Why Restaurant Chains Are Leaning into Menu Personalization


Menu customization is certainly nothing new in the restaurant space. Subway and Chipotle long ago perfected an assembly line model focused on customization, spawning a host of imitators.

However, as consumers become more attached to their cellphones, customizable controls have become easier to create and demand has increased accordingly. The last quarters of Starbucks bear witness to this. During the coffee chain’s third quarter earnings call in August, CEO Howard Schultz said, “Customer demand for specifically personalized cold coffee beverages is so strong that cold beverages now account for approximately 75 % of our total beverage sales at company-operated stores in the United States. Increased personalization, he added, helped drive record average weekly sales in the quarter and the chain will continue to answer the call for such orders.

“We’re in the early stages of the cold drink platform in terms of what we’re going to bring in terms of innovation and the modifiers and customization give us a significant competitive advantage,” Schultz said.

The trend has become so prominent that Starbucks is now rolling out a proprietary system, called the Siren System, designed to meet the growing demand for personalization of hot and cold beverages and hot foods. In the test, the Siren system reduced the process of making a Grande Pink drink from 52 seconds to 24 seconds, the company said.

Starbucks isn’t the only brand rushing to meet this growing demand. Saladworks announced a new promotion this week allowing customers to customize their salad, cereal bowl or wrap with the choice of five ingredients and 16 dressings. The company notes that this menu customization allows customers to accommodate dietary restrictions, cater to individual preferences, and experiment with new flavors and combinations.

“We’re excited to offer menu choices and personalization to Saladworks guests to close out 2022. Our goal is to inspire healthy eating and adding this creative element makes it even more fun for our guests, and even for us”, Chief Brand Officer Lauriena Borstein said in a press release.

In September, MOD Pizza launched a new “FUNdle” promotion, featuring four pizzas, a mega salad, and four cakes. In a statement, MOD CMO Mark Shambura said the promotion fits the brand’s customizable model.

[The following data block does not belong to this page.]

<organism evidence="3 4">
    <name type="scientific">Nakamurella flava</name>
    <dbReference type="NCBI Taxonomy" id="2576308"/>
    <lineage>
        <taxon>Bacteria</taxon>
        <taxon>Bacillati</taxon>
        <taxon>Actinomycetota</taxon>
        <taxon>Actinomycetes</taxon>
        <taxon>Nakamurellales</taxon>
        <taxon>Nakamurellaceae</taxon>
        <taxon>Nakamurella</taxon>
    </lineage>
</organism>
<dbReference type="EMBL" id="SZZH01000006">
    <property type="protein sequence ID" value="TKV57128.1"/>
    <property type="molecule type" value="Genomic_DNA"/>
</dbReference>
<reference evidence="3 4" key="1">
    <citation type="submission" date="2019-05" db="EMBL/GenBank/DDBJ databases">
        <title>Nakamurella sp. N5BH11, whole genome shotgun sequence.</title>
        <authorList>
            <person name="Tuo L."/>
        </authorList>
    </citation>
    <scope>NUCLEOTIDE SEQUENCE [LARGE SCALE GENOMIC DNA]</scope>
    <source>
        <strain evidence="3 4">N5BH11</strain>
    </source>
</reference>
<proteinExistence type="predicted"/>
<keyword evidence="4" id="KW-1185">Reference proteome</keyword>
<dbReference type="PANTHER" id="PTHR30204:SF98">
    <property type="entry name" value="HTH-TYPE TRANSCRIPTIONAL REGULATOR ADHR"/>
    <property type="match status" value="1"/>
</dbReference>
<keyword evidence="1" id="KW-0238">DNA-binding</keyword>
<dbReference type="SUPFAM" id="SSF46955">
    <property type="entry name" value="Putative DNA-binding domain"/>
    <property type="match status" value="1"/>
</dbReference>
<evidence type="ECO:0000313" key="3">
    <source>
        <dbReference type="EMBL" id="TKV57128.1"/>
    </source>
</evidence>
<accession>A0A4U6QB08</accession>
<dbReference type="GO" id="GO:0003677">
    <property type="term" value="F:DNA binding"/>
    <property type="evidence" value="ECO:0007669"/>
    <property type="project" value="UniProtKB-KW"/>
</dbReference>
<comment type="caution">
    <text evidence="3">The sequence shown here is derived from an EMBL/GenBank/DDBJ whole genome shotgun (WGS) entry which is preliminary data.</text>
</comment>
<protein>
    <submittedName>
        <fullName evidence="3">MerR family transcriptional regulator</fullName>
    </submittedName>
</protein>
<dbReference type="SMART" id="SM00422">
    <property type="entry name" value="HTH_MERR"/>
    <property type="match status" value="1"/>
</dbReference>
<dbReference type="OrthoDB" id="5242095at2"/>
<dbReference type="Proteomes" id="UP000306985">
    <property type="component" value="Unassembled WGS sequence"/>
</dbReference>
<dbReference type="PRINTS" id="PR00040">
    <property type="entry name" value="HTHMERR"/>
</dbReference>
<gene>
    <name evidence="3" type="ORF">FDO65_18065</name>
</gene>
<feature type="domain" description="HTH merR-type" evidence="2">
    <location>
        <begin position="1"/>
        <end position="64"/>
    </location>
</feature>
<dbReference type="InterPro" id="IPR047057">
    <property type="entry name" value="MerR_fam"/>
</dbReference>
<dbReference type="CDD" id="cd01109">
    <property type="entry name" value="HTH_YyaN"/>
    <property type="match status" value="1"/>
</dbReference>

“Families have always been drawn to MOD, where it’s easy to cater to everyone’s tastes with individual, personalized pizzas and salads. With MOD FUNdle, there is now another convenient option for the whole family to enjoy together,” Shambura said.

A few months ago, IHOP introduced a new Choices menu, also aiming to give customers more choices throughout the day. The chain also tinkered with its app and website to make it easier for customers to customize their orders from the new menu. According to the channel’s internal market research, over 80% of orders that pass through its system are personalized.

Burger King has a personalization page on its app and website and just launched a new “You Rule” campaign focused on “celebrating customer individuality.” The brand has long embraced its “Have It Your Way” stance, and in a statementPresident Tom Curtis said his new campaign elevates that position “beyond pure product personalization.”

Expectations of having more choices are unlikely to fade – at least not anytime soon. Recent research from McKinsey & Company finds that 71% of consumers expect companies to deliver personalized interactions, and 61% are frustrated when this doesn’t happen. Research from the University of Florida supports this data, adding that smartphone use leads to more consumers towards personalization.

Because of this driver, restaurant brands are not just embracing menu personalization. In September, for example, Panera evolved its MyPanera Rewards program by allowing customers to choose the rewards they receive. Also in September, Caribou Coffee launched a new app that allows customers to save their favorite customizable drinks for easy ordering.

Yet giving customers what they want through intensified personalization is a greater challenge than ever, as the restaurant industry grapples with persistent labor shortages and more control channels. We’ve seen these pressures play out across the industry as Starbucks employees at McDonald’s beg customers to stop ordering complicated drinks and meals.

Subway, a pioneer in personalization, recently took the opposite direction with its Subway Series line in an effort to simplify operations. The company says the change helped drive record sales, including average unit volume records set in 2012. It should be noted, however, that the Subway system has closed thousands of stores in the United States in recent years, which is also likely to create healthier sales. Time will tell if its customers begin to miss its customization model, or rather if its new curated sandwich line offers a point of differentiation.

Contact Alicia Kelso at [email protected]


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